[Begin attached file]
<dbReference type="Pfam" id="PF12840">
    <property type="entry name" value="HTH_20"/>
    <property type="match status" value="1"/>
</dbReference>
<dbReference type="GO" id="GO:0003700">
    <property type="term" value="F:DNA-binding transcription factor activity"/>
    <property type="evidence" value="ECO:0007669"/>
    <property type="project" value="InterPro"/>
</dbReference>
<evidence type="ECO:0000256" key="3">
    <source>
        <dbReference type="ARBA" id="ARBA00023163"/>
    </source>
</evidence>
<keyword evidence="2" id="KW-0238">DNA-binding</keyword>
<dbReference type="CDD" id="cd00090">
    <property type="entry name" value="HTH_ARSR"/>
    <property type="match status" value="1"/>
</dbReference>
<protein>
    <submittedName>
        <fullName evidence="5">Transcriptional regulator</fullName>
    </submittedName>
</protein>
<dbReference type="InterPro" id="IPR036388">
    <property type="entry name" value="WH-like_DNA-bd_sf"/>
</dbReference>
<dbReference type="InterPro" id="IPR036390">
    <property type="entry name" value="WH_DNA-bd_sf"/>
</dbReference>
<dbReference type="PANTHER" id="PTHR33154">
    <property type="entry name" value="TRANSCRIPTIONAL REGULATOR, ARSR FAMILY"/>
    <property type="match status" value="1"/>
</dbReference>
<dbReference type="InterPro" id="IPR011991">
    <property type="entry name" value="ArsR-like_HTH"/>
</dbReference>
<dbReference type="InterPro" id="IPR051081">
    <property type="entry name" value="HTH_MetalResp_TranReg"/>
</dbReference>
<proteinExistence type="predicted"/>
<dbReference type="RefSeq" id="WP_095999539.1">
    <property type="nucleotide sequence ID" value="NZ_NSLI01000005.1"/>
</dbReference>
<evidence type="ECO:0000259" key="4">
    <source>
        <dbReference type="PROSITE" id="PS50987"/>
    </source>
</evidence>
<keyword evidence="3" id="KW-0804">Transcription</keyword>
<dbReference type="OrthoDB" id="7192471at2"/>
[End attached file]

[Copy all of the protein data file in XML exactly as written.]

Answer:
<dbReference type="Pfam" id="PF12840">
    <property type="entry name" value="HTH_20"/>
    <property type="match status" value="1"/>
</dbReference>
<dbReference type="GO" id="GO:0003700">
    <property type="term" value="F:DNA-binding transcription factor activity"/>
    <property type="evidence" value="ECO:0007669"/>
    <property type="project" value="InterPro"/>
</dbReference>
<evidence type="ECO:0000256" key="3">
    <source>
        <dbReference type="ARBA" id="ARBA00023163"/>
    </source>
</evidence>
<keyword evidence="2" id="KW-0238">DNA-binding</keyword>
<dbReference type="CDD" id="cd00090">
    <property type="entry name" value="HTH_ARSR"/>
    <property type="match status" value="1"/>
</dbReference>
<protein>
    <submittedName>
        <fullName evidence="5">Transcriptional regulator</fullName>
    </submittedName>
</protein>
<dbReference type="InterPro" id="IPR036388">
    <property type="entry name" value="WH-like_DNA-bd_sf"/>
</dbReference>
<dbReference type="InterPro" id="IPR036390">
    <property type="entry name" value="WH_DNA-bd_sf"/>
</dbReference>
<dbReference type="PANTHER" id="PTHR33154">
    <property type="entry name" value="TRANSCRIPTIONAL REGULATOR, ARSR FAMILY"/>
    <property type="match status" value="1"/>
</dbReference>
<dbReference type="InterPro" id="IPR011991">
    <property type="entry name" value="ArsR-like_HTH"/>
</dbReference>
<dbReference type="InterPro" id="IPR051081">
    <property type="entry name" value="HTH_MetalResp_TranReg"/>
</dbReference>
<proteinExistence type="predicted"/>
<dbReference type="RefSeq" id="WP_095999539.1">
    <property type="nucleotide sequence ID" value="NZ_NSLI01000005.1"/>
</dbReference>
<evidence type="ECO:0000259" key="4">
    <source>
        <dbReference type="PROSITE" id="PS50987"/>
    </source>
</evidence>
<keyword evidence="3" id="KW-0804">Transcription</keyword>
<dbReference type="OrthoDB" id="7192471at2"/>